“Unconstitutional” 231 School Had Short History

Frow Chips, March/April, 2021, Greg Tucker, Rutherford County Historian

In 1962, eight years after the U. S. Supreme Court unanimously ruled that segregated education was unconstitutional, the Rutherford County school system opened a new segregated school facility on U. S. Highway 231 South. The all black faculty taught black students from the Christiana area.

The first school for black children in the Christiana area was opened in 1890 on the east side of Miller Street in the Christiana community. Parents of the school children built the one-room building. The early school term was three months with concentration on “primer, counting and spelling.” In 1918 a second facility was built near the original site with two classrooms and a kitchen.

In 1947 the county built a new school for black children on the Rucker-Christiana Road north of Christiana (near the Johnson Road intersection). The original wood-frame structure was built with recycled WWII lumber. This frame facility was replaced in 1952 with a concrete building including four classrooms, auditorium with stage, kitchen and cafeteria, and several restrooms. The entire building was gas heated.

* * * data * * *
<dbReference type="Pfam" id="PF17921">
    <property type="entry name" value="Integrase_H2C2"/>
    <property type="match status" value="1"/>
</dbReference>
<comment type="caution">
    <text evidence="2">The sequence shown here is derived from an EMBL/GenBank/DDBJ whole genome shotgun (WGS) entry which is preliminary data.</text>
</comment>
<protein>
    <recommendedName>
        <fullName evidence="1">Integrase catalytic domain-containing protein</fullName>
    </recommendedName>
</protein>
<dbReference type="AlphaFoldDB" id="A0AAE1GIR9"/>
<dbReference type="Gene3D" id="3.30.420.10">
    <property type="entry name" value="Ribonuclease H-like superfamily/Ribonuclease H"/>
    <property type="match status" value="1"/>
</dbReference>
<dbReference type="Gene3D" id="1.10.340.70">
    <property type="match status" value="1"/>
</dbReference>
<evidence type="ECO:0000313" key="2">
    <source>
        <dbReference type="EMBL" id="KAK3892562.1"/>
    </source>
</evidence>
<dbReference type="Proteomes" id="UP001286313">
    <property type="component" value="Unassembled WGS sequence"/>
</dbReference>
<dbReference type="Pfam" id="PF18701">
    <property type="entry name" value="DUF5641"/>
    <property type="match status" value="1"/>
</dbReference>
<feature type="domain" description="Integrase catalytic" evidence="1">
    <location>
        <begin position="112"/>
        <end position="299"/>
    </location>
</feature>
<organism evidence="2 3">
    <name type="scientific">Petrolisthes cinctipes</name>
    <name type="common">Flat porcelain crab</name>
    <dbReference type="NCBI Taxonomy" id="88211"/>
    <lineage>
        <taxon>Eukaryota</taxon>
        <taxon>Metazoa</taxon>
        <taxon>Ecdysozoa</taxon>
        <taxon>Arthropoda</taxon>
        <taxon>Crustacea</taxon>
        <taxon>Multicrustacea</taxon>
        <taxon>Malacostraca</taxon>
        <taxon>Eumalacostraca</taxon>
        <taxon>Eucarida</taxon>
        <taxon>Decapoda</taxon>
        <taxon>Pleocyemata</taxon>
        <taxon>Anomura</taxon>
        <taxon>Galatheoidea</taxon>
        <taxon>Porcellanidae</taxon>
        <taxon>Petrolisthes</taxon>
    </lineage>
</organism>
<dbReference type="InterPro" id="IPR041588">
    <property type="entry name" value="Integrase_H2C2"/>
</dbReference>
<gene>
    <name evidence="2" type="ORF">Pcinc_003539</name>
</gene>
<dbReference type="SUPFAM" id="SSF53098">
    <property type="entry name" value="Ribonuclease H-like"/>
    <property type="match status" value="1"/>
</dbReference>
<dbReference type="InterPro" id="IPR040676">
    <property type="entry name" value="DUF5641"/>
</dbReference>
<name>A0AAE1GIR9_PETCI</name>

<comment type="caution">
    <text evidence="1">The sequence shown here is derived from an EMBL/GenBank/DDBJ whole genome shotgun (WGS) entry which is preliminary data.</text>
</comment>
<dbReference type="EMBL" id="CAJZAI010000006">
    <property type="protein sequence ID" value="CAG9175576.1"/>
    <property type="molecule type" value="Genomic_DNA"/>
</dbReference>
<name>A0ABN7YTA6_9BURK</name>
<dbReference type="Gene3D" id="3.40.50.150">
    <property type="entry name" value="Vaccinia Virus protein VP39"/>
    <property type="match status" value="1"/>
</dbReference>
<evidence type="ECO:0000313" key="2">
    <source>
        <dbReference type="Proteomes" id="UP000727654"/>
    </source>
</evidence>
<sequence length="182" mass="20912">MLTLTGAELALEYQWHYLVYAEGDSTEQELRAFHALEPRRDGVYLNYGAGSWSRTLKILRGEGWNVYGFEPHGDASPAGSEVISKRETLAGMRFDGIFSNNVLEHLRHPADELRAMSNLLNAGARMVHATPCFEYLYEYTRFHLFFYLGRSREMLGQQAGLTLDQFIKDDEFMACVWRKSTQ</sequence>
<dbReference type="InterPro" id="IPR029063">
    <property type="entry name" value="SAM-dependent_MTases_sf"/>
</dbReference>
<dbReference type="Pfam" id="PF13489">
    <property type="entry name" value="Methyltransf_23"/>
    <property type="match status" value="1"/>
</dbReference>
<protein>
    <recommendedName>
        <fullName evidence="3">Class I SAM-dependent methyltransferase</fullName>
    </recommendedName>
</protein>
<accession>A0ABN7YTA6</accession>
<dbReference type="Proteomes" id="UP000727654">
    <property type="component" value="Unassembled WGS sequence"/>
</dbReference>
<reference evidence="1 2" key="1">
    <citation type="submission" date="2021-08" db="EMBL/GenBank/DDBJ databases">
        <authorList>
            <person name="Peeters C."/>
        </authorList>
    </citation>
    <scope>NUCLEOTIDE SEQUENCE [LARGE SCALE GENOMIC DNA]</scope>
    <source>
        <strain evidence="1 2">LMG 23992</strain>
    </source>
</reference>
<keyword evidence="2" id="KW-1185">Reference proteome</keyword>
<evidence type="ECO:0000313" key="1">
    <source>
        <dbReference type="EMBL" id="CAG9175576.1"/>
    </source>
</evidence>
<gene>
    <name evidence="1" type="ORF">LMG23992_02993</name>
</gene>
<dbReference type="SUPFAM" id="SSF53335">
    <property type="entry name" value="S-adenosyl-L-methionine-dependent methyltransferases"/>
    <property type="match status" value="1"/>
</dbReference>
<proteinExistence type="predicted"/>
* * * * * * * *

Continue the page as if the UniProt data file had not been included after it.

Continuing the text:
This relatively modern school facility was closed and the property sold in 1962. The students and faculty were moved to the new school on the Shelbyville Highway (U. S. 231 South). The new school was named simply “Two Thirty One School.” There were eight classrooms, a large auditorium, two offices, a teachers’ lounge, three restrooms, and a modern kitchen with cafeteria. Margaret Butler was the principal; the faculty was Felix Wade, Julia Butler, Marie Witherspoon and Willie Miller. Eighteen students were in the first high school graduating class in 1964.

The last graduating high school class was in 1966. When the school system became fully integrated in 1967, according to “A History of Rutherford County Schools” (RCHS 1986), the 231 School was renamed “Christiana Elementary” and served an integrated population in the lower grades. When the new Christiana Elementary School was opened in 1974, the original 231 facility was abandoned. The RCHS history notes that the building was thereafter vandalized and fire-damaged before the property was sold to private interests.

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